The judicial mind also exercises sympathy where the victim is a young and virginal child. While deciding on an appeal made to the Supreme Court 10 years after a child of nine was raped, the judges noted that the loss of virginity had blighted her chances of a happy married life:
These judgments reveal a number of assumptions about male and female sexuality. Most obvious is that the courts constantly emphasise the ‘chastity’ of the raped woman, or its absence. Even in ‘positive’ judgments, when the woman conforms to the standards of womanhood held as ideal by the judge, the focus is on the loss of honour and shame suffered by the woman. Rape is not seen as a violation of bodily integrity, but as a loss of family honour.
… the victim who is now 19 years old, after having lost her virginity still remains unmarried undergoing the untold agony of the traumatic experience and the deathless shame suffered by her. Evidently, the victim is under the impression that there is no monsoon season in her life and that her future chances for getting married and settling down in a respectable family are completely marred. (Madan Gopal Kakkad v Naval Dubey and Another, 1992)
Some case law also projects rape not as an act of violence, but as a crime of passion, and rapists as ‘lusty brutes’ (Madan Gopal Kakkad v Naval Dubey and Another, 1992). In the case of the abduction and gang rape of Shashibala, a minor, the judge called the rape a ‘bestial act of lust’ (Krishnalal v State of Haryana, 1980). In another case, where a 22-year-old man raped his cousin, the judgement uses language that verges on pornography:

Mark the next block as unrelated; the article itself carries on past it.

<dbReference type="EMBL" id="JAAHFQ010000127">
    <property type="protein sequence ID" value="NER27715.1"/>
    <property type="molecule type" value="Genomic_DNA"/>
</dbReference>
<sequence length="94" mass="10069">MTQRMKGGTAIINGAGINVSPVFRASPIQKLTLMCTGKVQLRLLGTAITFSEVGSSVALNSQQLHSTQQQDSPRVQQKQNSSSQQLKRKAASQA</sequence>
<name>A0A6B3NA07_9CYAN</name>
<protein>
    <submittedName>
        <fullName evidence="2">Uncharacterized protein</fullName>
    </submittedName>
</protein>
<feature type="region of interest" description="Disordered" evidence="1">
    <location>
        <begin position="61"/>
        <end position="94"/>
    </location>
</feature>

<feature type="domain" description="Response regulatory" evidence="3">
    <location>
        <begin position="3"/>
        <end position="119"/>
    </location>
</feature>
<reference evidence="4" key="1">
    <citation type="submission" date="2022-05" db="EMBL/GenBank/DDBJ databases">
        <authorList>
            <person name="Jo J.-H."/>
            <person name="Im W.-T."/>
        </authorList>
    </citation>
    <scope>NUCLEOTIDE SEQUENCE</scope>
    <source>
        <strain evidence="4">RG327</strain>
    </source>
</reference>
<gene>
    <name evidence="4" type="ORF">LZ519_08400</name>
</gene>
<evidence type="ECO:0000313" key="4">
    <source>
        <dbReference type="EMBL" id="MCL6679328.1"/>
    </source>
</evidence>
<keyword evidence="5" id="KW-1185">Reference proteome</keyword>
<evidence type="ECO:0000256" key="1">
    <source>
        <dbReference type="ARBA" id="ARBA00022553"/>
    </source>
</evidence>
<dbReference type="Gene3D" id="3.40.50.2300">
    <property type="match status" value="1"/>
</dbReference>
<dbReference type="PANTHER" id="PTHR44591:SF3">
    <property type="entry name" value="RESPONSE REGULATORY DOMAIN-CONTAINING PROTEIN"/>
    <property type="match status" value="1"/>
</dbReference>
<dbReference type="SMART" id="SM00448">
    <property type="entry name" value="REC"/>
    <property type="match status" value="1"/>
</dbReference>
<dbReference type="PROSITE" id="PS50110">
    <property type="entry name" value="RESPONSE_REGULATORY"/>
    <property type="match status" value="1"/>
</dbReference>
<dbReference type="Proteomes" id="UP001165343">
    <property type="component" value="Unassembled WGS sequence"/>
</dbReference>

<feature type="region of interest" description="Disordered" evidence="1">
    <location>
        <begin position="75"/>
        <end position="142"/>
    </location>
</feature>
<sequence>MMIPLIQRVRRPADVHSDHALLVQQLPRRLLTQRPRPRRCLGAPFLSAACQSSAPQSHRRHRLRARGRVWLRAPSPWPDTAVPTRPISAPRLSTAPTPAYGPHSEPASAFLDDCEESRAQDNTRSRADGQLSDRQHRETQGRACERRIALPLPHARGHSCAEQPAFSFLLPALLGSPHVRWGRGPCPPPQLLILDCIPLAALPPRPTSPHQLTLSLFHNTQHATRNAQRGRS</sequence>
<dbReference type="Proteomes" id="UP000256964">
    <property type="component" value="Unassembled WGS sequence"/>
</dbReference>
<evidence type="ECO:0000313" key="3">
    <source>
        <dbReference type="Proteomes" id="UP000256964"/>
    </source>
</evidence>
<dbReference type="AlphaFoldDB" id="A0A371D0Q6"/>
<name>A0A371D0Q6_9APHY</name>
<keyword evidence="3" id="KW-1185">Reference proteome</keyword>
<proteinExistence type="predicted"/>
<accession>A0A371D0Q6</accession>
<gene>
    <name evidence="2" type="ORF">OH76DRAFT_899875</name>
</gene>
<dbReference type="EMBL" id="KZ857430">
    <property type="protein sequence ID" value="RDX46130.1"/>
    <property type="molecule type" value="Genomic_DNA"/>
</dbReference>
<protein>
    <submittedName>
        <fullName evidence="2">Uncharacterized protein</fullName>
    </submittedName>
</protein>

The language used converts an act of violence into a sexual odyssey, while the description of the woman as ‘temptingly lonely’ objectifies her. In a further attempt to reduce the seriousness of the crime, Justice Krishna Iyer lists several ‘mitigating’ factors. He reluctantly admits that ‘rape is a violation with violence, of the private person of a woman’, but goes on to state that ‘excessive punishment of the offender can be counterproductive’ and the accused is described as a ‘hyper sexed Homo Sapien’ (AIR 1980, SCC 249, 1980 Cri L J 8).
A philander of 22, appellant Phul Chand, overpowered by sex stress in excess, hoisted himself into his cousin's house next door, and in broad daylight, overcame the temptingly lonely prosecutrix [female prosecutor] of 24, Pushpa, raped her in hurried heat, and made an urgent exit having fulfilled his erotic sortie. (AIR 1980, SCC 249, 1980 Cri L J 8)
Another ‘extenuating’ factor mentioned in the judgement is the perceived shift in Indian society towards sexual licentiousness, as evident in the following quote:
The judgement therefore fails to distinguish between consensual sexual activity and violent, coercive sex. The inherent moralistic tenor projects ‘pre-marital’ sex – sex being defined only in terms of marriage – as ushering in a social situation in which men have the unconditional (p.114) ‘right’ to rape, and women, no right to refuse any sexual initiative from men.
It may be marginally extenuating to mention that modern Indian conditions are drifting into societal permissiveness on the carnal front, prompting proneness to pornos [sic] in real life, what with libidinous ‘brahmacharis’, womanising public men, lascivious dating and mating by unwed students. Isolated prosecutions and annual suppression rhetoric will stultify the law, where the vice is widespread and the larger felons are left loose. (AIR 1980, SCC 249, 1980 Cri L J 8)